It might not be a stretch to suggest that information security is the single biggest threat in this modern age, especially in a tech world dominated by trends and advanced technologies like cloud computing, mobile computing, and big data.
With the innovations of new technologies also comes the responsibility to govern them. Compliance and regulations are factors that do not have the luxury to be overlooked.
But of course, there are hundreds and thousands of people who are always looking to either break these laws or find loopholes in them for their own personal gains. Such people are the reason why information security is now the single biggest concern in the digital world.
The Early 2000’s
A little over a decade back, people were witnessing the growth in the performance of their personal computers to run certain applications. Applications that needed X GB of RAM or X GB of hard disk space on their systems kept increasing.
Applications which were widely used at that time were usually the prime target for hackers as they could reach the maximum number of users thus resulting in maximum potential damage.
However, in what would seem like a dramatic turn of events, consumers quickly shifted from their personal computers to mobile and tablet computing. Applications like Photoshop and Microsoft Office could now run on their tablets and mobile phones.
As time passed, users working on portable devices largely outnumbered users working on their personal computers in their homes and offices.
This was, however, not the end of the shift. The paradigm shift occurred in the IT industry with the growth of trends like cloud computing and bring your own device (BYOD). For everyday consumers, new technologies such as these meant easier ways to work and perhaps more ways to have fun.
For hackers, it meant more ways to hack, intrude, attack, steal and leak. The bigger the technology, the bigger the impact of the attack. Many nations have also termed it as a “new age terrorism” since it even has the ability to affect the nation as a whole.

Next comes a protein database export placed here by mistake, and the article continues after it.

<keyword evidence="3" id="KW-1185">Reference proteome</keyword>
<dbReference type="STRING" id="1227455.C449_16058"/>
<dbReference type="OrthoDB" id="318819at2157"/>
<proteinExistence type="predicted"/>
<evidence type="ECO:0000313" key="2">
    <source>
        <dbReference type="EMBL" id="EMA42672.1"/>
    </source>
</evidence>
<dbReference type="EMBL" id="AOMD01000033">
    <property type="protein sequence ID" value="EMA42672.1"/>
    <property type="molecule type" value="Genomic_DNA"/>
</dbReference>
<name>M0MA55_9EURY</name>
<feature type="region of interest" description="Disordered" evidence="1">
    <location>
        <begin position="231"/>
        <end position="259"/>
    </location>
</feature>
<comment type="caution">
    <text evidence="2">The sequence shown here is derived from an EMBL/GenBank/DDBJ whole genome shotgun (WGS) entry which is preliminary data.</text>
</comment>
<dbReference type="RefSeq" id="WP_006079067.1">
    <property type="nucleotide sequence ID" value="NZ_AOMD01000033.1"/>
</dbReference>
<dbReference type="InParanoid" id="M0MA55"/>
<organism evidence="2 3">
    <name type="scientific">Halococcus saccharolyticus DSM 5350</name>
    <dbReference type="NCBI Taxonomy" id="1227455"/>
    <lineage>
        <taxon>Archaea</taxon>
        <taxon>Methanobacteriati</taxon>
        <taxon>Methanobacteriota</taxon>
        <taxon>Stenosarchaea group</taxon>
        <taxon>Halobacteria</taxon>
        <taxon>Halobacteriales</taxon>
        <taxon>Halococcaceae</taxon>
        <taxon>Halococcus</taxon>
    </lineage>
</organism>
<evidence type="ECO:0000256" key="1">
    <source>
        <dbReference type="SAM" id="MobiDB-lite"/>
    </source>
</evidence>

The internet is capable of doing things unheard of before. According to a report by Statista, as of the third quarter of 2016, Facebook had 1.79 billion monthly active users.
The last couple of years has seen the rise of virtual assistants like Siri, Google Assistant, Cortana, and Alexa. This reiterates the fact that more people are active on the internet than ever before.
Cloud computing made things possible which weren’t a decade ago. In this era, applications don’t even need to be installed on the computer to be used.
High performance and resource demanding applications are delivered through a web interface. This indicated that the way consumers interacted with the internet has changed completely.
Cloud-based services such as software as a service and security as a service are delivered through the cloud and accessed through the end user’s web interface.
People are using web browsers for more than just browsing social media. An average internet user has atleast 90 online accounts that range from social media to online banking.
And that is why it comes as no surprise that this phenomenon gave prominence and almost instantaneous rise to cyberattacks on web based applications. This is precisely the reason why web application security is the branch of information security that cannot be overlooked any longer.
According to a report by Whitehatsec, it takes approximately 250 days for IT and 205 days for retail businesses to fix software flaws. That is more than sufficient time for hackers to find, plan and execute cyber attacks.
The New Age Web Application Attacks